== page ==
Amazing how lacking in rigor my thinking is despite all my efforts. I am currently engaged in an email back-and-forth with my microbiologist ex who is schooling me on some of the hyperbole and what he calls sloppy science in IM Doc’s post the other day. Aargh!

    1. freebird

      Is there no way to offer people something that would show them how good or bad the air is on an affordable, real-time basis? Is it hopeless, are we doomed?

      I’m forced to visit rooms and venues I know are horribly ventilated. I want and need a red-flag meter to close them down.

      1. Verifyfirst

        I imagine a CO2 monitor would still be a useful tool for your needs–to demonstrate to people that they do not have good ventilation. If there is a running, maintained free-standing HEPA air cleaner in each (small) treatment room, I personally would not be concerned about inadequate ventilation in that specific space (assuming all the other stuff is being followed–masks, vaccines, distancing, sanitizing).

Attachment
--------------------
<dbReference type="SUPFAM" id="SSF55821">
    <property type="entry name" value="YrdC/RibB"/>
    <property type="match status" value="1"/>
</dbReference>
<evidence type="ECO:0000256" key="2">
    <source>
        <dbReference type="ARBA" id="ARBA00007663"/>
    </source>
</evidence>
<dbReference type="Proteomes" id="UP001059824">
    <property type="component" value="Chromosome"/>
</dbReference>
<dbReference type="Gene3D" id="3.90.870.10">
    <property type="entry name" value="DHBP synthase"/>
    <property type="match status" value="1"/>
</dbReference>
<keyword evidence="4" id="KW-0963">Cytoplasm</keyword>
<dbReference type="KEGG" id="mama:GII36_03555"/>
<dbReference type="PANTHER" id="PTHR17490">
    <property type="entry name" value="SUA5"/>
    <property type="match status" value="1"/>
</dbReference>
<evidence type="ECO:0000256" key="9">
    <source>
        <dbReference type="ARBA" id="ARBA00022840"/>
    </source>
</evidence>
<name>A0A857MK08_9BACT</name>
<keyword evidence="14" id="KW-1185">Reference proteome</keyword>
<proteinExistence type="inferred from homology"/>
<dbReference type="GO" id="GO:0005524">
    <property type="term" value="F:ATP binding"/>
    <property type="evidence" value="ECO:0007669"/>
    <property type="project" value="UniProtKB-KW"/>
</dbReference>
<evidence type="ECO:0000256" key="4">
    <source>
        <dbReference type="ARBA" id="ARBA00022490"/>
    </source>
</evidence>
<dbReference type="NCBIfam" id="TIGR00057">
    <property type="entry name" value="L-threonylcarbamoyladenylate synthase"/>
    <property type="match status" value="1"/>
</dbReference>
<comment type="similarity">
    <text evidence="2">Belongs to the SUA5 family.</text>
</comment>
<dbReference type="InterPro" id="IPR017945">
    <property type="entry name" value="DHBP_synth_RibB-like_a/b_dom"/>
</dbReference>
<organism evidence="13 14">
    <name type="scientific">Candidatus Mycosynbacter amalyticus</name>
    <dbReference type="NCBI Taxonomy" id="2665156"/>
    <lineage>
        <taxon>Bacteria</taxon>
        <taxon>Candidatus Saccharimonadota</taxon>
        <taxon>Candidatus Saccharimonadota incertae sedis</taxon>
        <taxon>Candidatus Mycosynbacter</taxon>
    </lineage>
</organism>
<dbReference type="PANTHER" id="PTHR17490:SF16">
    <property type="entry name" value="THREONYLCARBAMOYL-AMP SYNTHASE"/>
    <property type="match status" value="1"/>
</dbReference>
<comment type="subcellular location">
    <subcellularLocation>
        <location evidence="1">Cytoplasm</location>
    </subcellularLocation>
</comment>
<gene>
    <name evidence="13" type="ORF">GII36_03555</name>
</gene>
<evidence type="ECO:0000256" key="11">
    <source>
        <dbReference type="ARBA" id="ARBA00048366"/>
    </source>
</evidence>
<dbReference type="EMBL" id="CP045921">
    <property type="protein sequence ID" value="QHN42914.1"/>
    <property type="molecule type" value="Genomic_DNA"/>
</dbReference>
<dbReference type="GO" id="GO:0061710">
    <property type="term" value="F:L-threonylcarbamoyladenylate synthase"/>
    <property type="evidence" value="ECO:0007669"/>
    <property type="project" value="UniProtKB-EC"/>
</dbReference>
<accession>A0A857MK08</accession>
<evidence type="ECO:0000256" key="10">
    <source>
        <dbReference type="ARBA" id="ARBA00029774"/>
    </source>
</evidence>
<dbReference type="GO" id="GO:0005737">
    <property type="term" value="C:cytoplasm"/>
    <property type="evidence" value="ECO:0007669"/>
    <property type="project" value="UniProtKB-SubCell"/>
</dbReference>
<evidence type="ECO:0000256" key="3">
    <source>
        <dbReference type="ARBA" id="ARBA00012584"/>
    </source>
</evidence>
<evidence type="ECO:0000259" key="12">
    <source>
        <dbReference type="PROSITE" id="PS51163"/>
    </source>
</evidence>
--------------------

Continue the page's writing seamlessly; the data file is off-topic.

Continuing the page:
I would be interested to know more details about the statement above that: “…low CO2 can occur in a high risk environment and a high CO2 in a low risk environment.”

    1. crittermom

      I enjoyed the article, and to me the reasoning behind it made perfect sense.

      I now better understand my love of trees and wildlife, and the joy they bring me.
      I, too, am bothered by noise pollution. We’re on the same ‘wave length’ there.

      (Where I’m currently living, I also consider the intense wind noise pollution, as well. It howls here much of the time–unless it’s beastly hot and you’re yearning for a breeze to cool you off. Then dead calm!)

  9. DJG, Reality Czar

    Studebaker worries about the consequences of Catholicism.

    Well, I don’t follow his argument, in particular because he chops off the Orthodox world and never addresses political theory in the Byzantine Empire or successor states. Like most U.S. writers, he has no concept of who the Orthodox are. Imagine if I were to bring up the Armenian Church!